The Joup Friday Album: Jean-Claude Vannier – L’Enfant Assassin Des Mouches

jeanclaudevannierHey guys, it’s scary out there.  And it’s only getting scarier.  So, why not get lost in an oddball record of orchestral pop?

After providing the arrangements on Serge Gainsbourg’s legendary 1971 album Histoire de Melody Nelson, French composer Jean-Claude Vannier followed up that landmark with a record of psych-tinged soundscapes that were like nothing else out there.  Ignored and lost to time upon its initial release, years later the record became rumor to salivating collectors in the know, a legend, a ghost, something entirely too amazing to actually exist.

The Joup Friday Album: David Bowie – Black Tie White Noise

Black tie white noiseThis month it’s been two years since David Bowie left this Earth for parts unknown, and in honor I wanted to step in and cover Sonny on the Friday Album for a week so I could commemorate one of my favorite human being’s passing with ‘a very special edition of The Joup Friday Album. Sonny will be back next week, in the meantime let’s slide into the weekend together with an oft-neglected, sometimes maligned entry in Mr. Bowie’s catalogue. Ladies and Gentlemen, I give you the Joup Friday Album: David Bowie’s Black Tie White Noise!

The Joup Friday Album: The Parasites of The Western World

parasitesA common descriptor that’s often used for music that’s different, or strange, or complex, or lost and forgotten is that it’s ahead of its time, artists creating songs that are so far in front of the game that it’s like they shouldn’t even exist just yet.  And that’s a nice sentiment I suppose.  There’s certainly a touch of endearment in those words, an implication that the art was just so visionary and amazing, that the world simply wasn’t ready for it yet.  But the other implication, and the one that is much more easily measurable, is that it just didn’t sell.  It didn’t make the artists that created it any money, which in turn usually led to shorter careers, smaller outputs, and quainter discographies, these inspired audio tomes lost to time only to end up in some jackass’s record collection and to be written about on some website’s music column.

The Joup Friday Album: Fever Ray

Fever Ray DebutIt’s been a bit. A lot of us at the Joup staff took a bit off around the Holidays, something I don’t normally do, however my holiday spirit has miraculously been rekindled over the previous two months. All that’s come and gone now though; I ended up spending the somersault into 2018 in Chicago, called home for a funeral. I haven’t been back for a winter since I moved, going on twelve years ago, and it was a bit of an eye-opener to walk into 0, -1 and -2 degree temperatures, bolstered by a windchill factor that was often double digits below zero; as if the passing of my wonderful Uncle Phil wasn’t terrible enough. Something about all of it hit me in a strangely creative way, and I returned to a rainy LaLaLand with a hankering for dark, brooding electronic music.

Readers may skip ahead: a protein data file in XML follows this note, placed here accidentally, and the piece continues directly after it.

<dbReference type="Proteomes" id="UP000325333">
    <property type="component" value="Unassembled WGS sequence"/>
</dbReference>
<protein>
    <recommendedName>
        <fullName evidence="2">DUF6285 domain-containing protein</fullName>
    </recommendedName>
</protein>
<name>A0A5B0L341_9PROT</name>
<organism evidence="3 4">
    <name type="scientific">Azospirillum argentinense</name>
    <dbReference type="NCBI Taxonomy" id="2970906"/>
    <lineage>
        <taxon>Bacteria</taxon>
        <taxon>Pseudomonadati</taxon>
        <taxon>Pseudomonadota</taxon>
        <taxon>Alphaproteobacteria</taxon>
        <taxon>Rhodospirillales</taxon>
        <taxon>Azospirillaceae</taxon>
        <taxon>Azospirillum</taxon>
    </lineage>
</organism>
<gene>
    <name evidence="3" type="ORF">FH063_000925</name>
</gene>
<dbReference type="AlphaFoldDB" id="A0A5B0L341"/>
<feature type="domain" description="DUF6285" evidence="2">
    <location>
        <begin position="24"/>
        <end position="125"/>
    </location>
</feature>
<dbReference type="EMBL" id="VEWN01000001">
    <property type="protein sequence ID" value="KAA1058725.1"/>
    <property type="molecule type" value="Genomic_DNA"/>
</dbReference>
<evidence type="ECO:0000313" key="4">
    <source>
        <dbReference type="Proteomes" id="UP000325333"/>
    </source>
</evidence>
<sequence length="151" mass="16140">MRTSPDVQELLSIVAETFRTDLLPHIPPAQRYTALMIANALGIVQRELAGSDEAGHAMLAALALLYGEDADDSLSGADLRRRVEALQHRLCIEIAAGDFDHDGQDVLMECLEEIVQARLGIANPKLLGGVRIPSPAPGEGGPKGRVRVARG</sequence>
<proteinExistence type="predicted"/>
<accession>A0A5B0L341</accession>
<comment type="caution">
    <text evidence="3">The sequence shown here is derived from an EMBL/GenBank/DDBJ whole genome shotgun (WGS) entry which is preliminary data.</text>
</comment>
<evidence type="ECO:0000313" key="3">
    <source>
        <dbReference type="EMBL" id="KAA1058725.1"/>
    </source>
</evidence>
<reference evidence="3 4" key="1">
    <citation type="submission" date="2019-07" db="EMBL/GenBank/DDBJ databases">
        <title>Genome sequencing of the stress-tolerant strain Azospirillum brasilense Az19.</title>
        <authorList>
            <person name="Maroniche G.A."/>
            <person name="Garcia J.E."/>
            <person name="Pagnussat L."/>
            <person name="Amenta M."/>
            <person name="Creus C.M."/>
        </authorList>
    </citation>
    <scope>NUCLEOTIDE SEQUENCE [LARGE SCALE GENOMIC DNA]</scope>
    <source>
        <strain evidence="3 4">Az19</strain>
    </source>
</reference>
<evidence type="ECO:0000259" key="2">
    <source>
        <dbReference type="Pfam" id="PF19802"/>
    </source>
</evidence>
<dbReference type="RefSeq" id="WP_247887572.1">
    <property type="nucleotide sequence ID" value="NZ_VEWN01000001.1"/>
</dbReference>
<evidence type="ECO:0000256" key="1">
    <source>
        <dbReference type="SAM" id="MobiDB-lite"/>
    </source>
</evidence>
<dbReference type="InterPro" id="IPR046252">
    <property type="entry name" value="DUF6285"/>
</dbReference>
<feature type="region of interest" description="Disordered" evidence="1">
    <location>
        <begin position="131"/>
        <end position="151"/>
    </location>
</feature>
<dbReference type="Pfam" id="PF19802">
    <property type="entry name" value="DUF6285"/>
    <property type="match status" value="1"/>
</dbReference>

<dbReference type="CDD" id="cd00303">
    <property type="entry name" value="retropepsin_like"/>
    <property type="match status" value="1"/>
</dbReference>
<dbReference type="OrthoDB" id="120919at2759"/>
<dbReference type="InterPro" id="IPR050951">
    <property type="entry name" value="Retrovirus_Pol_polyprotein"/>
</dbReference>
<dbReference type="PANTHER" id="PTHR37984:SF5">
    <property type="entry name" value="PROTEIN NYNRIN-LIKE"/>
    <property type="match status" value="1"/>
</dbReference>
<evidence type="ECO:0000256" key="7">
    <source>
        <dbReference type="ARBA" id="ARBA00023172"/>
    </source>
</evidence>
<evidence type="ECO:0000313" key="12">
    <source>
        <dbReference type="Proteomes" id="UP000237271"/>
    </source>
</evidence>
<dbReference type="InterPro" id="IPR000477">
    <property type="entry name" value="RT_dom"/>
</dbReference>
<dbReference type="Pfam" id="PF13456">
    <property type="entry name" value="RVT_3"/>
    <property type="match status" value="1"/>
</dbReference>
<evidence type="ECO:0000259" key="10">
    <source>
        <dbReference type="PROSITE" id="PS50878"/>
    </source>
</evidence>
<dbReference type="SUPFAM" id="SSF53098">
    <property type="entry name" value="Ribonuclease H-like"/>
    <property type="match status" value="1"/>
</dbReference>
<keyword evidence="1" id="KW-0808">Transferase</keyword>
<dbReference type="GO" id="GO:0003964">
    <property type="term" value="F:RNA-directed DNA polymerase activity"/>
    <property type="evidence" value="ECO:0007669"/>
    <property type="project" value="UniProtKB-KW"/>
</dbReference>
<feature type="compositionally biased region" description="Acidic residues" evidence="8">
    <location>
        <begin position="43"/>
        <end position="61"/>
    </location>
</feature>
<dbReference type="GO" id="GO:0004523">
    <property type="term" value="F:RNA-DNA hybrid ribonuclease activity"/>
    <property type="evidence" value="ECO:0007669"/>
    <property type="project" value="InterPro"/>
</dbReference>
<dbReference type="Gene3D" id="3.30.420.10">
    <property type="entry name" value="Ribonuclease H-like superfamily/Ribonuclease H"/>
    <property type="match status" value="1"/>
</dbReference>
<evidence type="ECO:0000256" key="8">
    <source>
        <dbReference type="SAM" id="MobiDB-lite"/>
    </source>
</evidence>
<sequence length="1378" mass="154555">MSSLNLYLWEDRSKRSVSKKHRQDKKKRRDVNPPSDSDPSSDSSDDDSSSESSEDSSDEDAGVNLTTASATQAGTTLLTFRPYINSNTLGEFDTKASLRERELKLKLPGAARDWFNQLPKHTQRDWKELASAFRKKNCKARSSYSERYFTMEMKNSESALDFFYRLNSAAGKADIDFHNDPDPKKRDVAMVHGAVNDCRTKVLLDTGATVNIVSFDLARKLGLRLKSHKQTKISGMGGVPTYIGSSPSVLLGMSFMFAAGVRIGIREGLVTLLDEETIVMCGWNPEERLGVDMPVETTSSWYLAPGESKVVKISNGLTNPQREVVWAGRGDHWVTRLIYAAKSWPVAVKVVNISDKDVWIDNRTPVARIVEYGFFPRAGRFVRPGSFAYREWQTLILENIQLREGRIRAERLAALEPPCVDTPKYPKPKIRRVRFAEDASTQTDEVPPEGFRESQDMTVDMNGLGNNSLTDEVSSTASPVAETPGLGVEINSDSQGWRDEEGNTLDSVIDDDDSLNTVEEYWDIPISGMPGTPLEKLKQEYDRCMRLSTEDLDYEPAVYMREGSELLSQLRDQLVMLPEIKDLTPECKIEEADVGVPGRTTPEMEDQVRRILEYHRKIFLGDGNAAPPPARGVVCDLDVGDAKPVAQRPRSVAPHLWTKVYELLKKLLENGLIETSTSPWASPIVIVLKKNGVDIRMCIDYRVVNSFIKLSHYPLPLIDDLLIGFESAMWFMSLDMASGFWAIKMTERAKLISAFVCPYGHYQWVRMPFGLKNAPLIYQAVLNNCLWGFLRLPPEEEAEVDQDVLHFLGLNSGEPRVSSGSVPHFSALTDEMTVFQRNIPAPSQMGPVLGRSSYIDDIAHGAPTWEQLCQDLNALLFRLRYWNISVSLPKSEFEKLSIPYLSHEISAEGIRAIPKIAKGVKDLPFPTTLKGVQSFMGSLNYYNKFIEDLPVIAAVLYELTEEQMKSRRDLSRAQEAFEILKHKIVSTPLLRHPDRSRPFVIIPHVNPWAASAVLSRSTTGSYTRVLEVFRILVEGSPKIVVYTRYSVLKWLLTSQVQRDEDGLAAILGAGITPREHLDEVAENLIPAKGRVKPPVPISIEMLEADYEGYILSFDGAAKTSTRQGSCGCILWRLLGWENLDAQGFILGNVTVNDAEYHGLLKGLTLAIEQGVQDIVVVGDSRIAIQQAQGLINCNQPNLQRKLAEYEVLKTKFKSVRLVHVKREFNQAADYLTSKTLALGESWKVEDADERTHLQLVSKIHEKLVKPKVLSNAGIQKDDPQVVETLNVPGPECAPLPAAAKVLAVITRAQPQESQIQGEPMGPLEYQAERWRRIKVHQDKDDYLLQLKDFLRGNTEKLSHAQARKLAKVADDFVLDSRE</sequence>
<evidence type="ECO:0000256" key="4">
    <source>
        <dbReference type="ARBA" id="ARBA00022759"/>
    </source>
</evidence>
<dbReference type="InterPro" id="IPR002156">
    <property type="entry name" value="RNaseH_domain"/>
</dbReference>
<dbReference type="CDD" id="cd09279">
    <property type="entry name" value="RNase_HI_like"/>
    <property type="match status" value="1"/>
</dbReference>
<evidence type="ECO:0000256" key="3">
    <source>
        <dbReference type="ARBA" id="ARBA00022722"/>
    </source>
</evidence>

The Joup Friday Album: The Soft Moon – Deeper

Deeper - the Soft MoonFirst, there is NO WAY in Hell I can top Chester’s selection from last week. If someone can win the Friday Album, well, I think our friend from across the pond just did. However, this is a perpetual method of entertainment of no small importance to the mortals that employee me at Joup, so let me do my part in things. Chester tagged Sonny but the lines of communication became muddled and I’ve been tasked with stepping in for the week. So let me step right on in…

The Joup Friday Album: Nektar – Remember the Future

nektar remember-the-futureThis edition of the Joup Friday Album is going to be short and sweet because I am sick as f&$k and want nothing more than to hop back into my bed and go back to catching up on about three months of comics (four in some cases) that I’ve been too busy to read since, well, since about three or four months ago.

The Joup Friday Album: The Afghan Whigs – In Spades

In SpadesI’m going to keep this short because I’m actually off to Hollywood in a little bit to see The Afghan Whigs on the tour for 2017’s brilliant In Spades. Now, being as there’s a fairly wide rotation of writers for this column, I’m fairly certain this is the only chance I’ll get to do a post before Halloween, and I wanted to do something in keeping with that theme, but the Whigs have been in heavy rotation as pre-concert build-up so I had a bit of a tug-of-war. Then I realized I could write about In Spades and kill two birds with one stone: Whereas I would not normally lump the Whig’s Motown soul by way of hard rock in with my traditional Halloween sonic faire, In Spades is a bit different. This is a creepy record; maybe not all the way through, but most of it. Look at the cover art. Look at the song titles: The Spell, Demon in Profile, Copernicus, The Spell. Hell, look at the video for second single Oriole. Dark, occult and saturated in creepy imagery. Does that girl eat that tarantula? I DON’T WANT TO KNOW! Love that video though. Main man Greg Duli had always had one foot in superstition (Roll the Bones?) but on this latest effort he uses it and perhaps more effectively the imagery of the Occult to create a great rock album that seethes with a dangerous, ritualistic tone that fits the Whigs and their “Shot on Location”, cinematic aesthetic. Crack open a beer, roll a J and sit back and let Duli and Co. usher in a chilly Friday night halfway to our favorite time of the year. Meanwhile, I’ll be witnessing the band in the flesh.

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